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Taylor Swift Fights To Own Master Copies Of Her Music

1. During last week's episode of Talking Through The Medias, The Country Music Association Awards aired without a few key performers who tested positive for COVID. CMA announced it would be moving forward with an in-person event at Nashville’s Music City Center. the CMA found itself in hot water after making a statement encouraging artists to remain apolitical amid the election. “It’s been a year, y’all. But for three hours this is a no-drama zone,” the group tweeted on November 4. Country journalists criticized the statement, including singer-songwriter Margo Price, who tweeted, “Once again, the CMA’s are censoring/whitewashing their show but who’s surprised? anyone still participating is a socially unconscious pawn. artists pander woke authenticity when it benefits them and then sits in silence as they collect their plastic trophies.” The CMA later backtracked with an apology, tweeting, “While our intentions with our social campaign were to communicate to fans that the show will offer a brief escape, we recognize that our phrasing did not convey that message”.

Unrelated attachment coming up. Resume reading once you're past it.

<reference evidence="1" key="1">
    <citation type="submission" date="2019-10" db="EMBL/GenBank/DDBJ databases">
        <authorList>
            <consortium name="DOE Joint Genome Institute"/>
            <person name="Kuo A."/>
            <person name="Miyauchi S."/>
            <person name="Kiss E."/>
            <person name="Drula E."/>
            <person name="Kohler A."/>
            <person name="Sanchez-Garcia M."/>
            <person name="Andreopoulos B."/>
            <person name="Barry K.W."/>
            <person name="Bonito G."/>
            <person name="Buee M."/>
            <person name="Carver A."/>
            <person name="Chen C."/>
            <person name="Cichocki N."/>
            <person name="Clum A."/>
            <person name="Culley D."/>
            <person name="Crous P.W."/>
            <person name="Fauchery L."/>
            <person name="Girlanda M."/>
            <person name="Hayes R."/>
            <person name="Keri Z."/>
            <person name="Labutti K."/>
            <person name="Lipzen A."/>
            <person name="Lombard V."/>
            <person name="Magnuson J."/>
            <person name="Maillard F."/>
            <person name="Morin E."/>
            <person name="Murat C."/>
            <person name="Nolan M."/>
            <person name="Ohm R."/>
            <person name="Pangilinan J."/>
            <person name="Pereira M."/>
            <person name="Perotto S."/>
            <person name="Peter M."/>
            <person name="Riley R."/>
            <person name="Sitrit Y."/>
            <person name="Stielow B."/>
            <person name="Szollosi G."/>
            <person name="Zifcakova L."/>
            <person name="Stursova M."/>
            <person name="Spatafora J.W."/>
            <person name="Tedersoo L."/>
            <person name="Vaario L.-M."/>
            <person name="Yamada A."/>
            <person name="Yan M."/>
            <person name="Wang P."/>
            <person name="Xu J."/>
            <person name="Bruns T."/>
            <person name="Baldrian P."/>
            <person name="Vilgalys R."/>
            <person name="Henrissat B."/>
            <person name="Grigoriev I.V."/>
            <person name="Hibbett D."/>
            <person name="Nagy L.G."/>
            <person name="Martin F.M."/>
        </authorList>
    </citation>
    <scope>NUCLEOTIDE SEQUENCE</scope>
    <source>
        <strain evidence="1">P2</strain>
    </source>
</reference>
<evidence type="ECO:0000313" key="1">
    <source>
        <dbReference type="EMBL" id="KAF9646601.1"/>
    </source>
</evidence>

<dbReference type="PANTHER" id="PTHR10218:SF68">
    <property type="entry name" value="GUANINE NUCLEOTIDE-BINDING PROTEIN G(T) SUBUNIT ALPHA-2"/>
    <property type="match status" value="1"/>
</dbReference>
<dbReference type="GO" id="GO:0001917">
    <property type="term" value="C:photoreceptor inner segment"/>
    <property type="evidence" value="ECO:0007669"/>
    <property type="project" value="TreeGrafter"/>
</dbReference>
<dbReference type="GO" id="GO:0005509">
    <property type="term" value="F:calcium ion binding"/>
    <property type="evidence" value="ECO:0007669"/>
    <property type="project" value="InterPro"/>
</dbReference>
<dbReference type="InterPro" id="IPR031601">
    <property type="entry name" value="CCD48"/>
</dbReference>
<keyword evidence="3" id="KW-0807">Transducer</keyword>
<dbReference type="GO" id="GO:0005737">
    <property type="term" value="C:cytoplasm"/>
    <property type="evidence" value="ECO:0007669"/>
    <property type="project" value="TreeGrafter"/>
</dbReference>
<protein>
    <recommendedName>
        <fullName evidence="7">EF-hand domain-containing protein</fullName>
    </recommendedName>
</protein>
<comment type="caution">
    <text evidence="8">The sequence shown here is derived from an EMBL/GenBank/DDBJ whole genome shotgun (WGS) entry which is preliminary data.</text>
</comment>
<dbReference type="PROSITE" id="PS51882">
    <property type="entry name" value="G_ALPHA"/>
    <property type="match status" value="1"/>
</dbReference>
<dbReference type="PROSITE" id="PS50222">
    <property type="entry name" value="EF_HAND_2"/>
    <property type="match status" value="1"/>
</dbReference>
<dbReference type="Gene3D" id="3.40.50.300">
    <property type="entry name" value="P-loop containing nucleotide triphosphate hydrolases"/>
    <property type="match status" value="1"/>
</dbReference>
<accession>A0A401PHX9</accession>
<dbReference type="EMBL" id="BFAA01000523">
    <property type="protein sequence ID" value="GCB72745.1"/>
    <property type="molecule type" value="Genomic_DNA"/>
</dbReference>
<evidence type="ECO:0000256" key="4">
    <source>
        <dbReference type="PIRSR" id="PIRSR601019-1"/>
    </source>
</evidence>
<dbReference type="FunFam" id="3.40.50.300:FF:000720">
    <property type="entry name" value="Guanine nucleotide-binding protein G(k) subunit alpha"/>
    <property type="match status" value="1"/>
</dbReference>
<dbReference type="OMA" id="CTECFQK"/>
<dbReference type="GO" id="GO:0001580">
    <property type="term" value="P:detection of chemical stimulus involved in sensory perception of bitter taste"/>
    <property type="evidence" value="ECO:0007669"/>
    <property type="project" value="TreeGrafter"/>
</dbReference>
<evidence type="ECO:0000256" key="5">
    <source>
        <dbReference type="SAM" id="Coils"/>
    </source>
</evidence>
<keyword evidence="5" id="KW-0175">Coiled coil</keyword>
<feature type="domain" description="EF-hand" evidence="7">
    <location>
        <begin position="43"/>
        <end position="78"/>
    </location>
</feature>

2. From Variety Fair, Taylor Swift Says Scooter Braun Is Trying to “Silence Her Forever,” But Promises She Still Has “Plenty of Surprises in Store”. Taylor Swift gave an update about the ongoing legal process of buying back her master recordings from Scooter Braun on Monday night but the opportunity to repurchase her music is not looking likely. After the news broke, the pop star tweeted out an open letter, explaining that while her team “attempted to enter into negotiations with Scooter Braun” his team allegedly demanded that she first sign an NDA stating she “would never say another word about Scooter Braun unless it was positive. Despite all these legal complications, Swift hasn't given up hope just yet. A representative for Scooter Braun was not immediately available for comment.

3. From The Vulture, it’s been discovered that the country icon Dolly Parton, was one of the major funders for Moderna’s coronavirus vaccine, which has proved to be nearly 95 percent effective in early data. Parton confirmed, ever so humbly, that she indeed made the donation through her research fund. “I’m just happy that anything I do can help somebody else,” she said. “When I donated the money to the COVID fund, I just wanted it to do good, and evidently it is. Let’s just hope we find a cure real soon.”


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